Prevention; Women's Health
Müllerian anomalies: How to spot and treat an irregularly shaped or missing uterus or cervix
March 27, 2019
The uterus generally is about the size of a pear and the inner cavity is triangle-shaped. But for some women, the uterus, as well as the cervix, is shaped irregularly or missing completely because of müllerian anomalies.
Müllerian anomalies occur when müllerian ducts (a critical component of the reproductive system) develop abnormally, which can disrupt the development of the entire reproductive system, including the fallopian tubes, uterus, cervix, and upper two-thirds of the vagina. Although we don’t know what causes müllerian anomalies, the most common symptoms associated with these conditions include:
"Müllerian anomalies are congenital disorders, meaning they’re conditions present at birth. If these birth defects of the uterus, and/or vagina, don’t interfere with fertility or menstrual outflow, treatment usually isn’t necessary. Conditions that can lead to problems with fertility, menstrual flow, or the ability to have sex, however, often require surgery."
Common Types of Müllerian Anomalies
Most müllerian anomalies affect the uterus and cervix. The most common include:
- Müllerian agenesis: When a woman is born
without a uterus, typically because of a broader condition involving several
abnormalities of the reproductive system
- Unicornuate uterus: When a woman has half a
uterus, which is shaped like a banana
- Didelphys uterus: When a woman has a double
uterus, shaped like two bananas, because it didn’t form together during fetal
- Bicornuate uterus: When the uterus is
heart-shaped with an indentation at the top and one cervical opening
- Septate uterus: When the inner cavity of the
uterus is heart-shaped
- Cervical agenesis: When the cervix is missing
- Cervical duplication: When a woman has two
- Cervical hypoplasia: When the cervix is
- Vaginal septum: One type is longitudinal
dividing the vagina into two halves. Or a transverse septum, which can block
- Obstructed uterine horn: When just one piece of a uterus forms without the cervix or vagina attached
To accurately diagnose müllerian anomalies, a gynecologist first listens to a patient’s symptoms and performs a pelvic exam, an examination of external and internal female organs. Next, imaging tests are performed, which can include:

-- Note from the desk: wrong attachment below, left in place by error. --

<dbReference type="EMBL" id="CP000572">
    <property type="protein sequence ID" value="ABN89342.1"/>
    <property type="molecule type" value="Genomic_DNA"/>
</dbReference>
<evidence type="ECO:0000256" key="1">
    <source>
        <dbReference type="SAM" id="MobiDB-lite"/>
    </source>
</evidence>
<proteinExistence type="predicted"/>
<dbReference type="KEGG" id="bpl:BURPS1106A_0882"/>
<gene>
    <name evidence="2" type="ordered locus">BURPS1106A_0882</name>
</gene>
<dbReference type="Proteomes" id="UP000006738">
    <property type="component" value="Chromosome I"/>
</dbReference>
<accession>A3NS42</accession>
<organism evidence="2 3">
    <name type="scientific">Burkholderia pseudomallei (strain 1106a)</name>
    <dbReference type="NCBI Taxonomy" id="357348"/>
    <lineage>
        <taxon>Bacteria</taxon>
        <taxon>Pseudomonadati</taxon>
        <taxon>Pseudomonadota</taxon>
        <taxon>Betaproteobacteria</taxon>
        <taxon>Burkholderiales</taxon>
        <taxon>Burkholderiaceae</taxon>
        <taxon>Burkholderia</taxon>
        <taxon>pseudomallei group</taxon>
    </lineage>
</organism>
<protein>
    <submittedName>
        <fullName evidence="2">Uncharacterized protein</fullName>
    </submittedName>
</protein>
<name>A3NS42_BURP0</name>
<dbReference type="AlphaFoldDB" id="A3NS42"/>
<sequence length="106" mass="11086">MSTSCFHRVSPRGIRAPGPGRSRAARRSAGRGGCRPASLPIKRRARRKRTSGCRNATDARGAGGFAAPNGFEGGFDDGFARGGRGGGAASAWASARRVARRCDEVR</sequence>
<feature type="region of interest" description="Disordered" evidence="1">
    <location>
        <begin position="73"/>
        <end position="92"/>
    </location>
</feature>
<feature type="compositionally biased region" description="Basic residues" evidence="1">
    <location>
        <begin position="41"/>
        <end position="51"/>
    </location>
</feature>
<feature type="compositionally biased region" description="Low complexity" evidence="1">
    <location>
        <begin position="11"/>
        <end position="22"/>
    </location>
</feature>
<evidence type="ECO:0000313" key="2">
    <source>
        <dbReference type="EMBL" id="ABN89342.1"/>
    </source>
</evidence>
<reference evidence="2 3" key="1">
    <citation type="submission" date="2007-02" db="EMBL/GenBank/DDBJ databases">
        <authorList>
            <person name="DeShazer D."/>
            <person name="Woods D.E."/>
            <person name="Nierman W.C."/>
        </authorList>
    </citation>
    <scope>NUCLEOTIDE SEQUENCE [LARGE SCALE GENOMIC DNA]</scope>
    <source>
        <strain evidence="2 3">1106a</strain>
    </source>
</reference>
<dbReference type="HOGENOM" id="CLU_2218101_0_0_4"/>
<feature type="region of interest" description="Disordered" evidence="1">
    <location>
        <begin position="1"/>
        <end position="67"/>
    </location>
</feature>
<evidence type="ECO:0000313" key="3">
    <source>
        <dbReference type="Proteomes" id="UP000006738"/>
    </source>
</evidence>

- Pelvic ultrasound
- Pelvic magnetic resonance imaging
(MRI), which often is considered the ‘gold standard’
- Hysterosalpingography, or an X-ray
- Hysteroscopy, which uses a tiny
telescope that’s inserted through the vagina and into the uterus to view and
treat areas of concern
- Vaginoscopy, which uses a tiny
telescope that’s inserted into the vagina to view areas of concern
- Laparoscopy, which uses a thin tube that’s inserted into the abdomen with a high-intensity light and high-resolution camera to view areas of concern
The Best Treatment Options
Treatment strategies for müllerian anomalies that affect a woman’s ability to have children typically focus on significantly reducing the risk of pregnancy complications, including early deliveries, miscarriages, and breech births. Women without a uterus are the rare exception in which treatment options are limited, but uterine transplants are possible. Patients should speak to a doctor about what surgical techniques would be best for their particular situation.
To treat pelvic pain or irregular periods that are the result of müllerian anomalies, many patients opt for surgery, which can range from vaginal surgery (i.e., septum removal) to a minimally invasive laparoscopic procedure to, in very rare cases, a hysterectomy.
Expert Care at UT Southwestern
Our pediatric and adolescent gynecologists (for children up to age 18) are the only ones in North Texas who specialize in diagnosing and treating most complex müllerian anomalies in children and adolescent females, whether they’re pregnancy-related or otherwise. Our reproductive endocrinologists (for adults over age 18) have expertise in müllerian anomalies in adults. Because müllerian anomalies are relatively uncommon and because associated symptoms may be vague or absent, many women go undiagnosed for a long time before we see them.
At UT Southwestern, we know the importance of having a support system when considering treatment options for müllerian anomalies. The start of puberty and family planning are important times in a woman's life, and our team is always here to speak to patients about their options and what they can expect from treatment plans.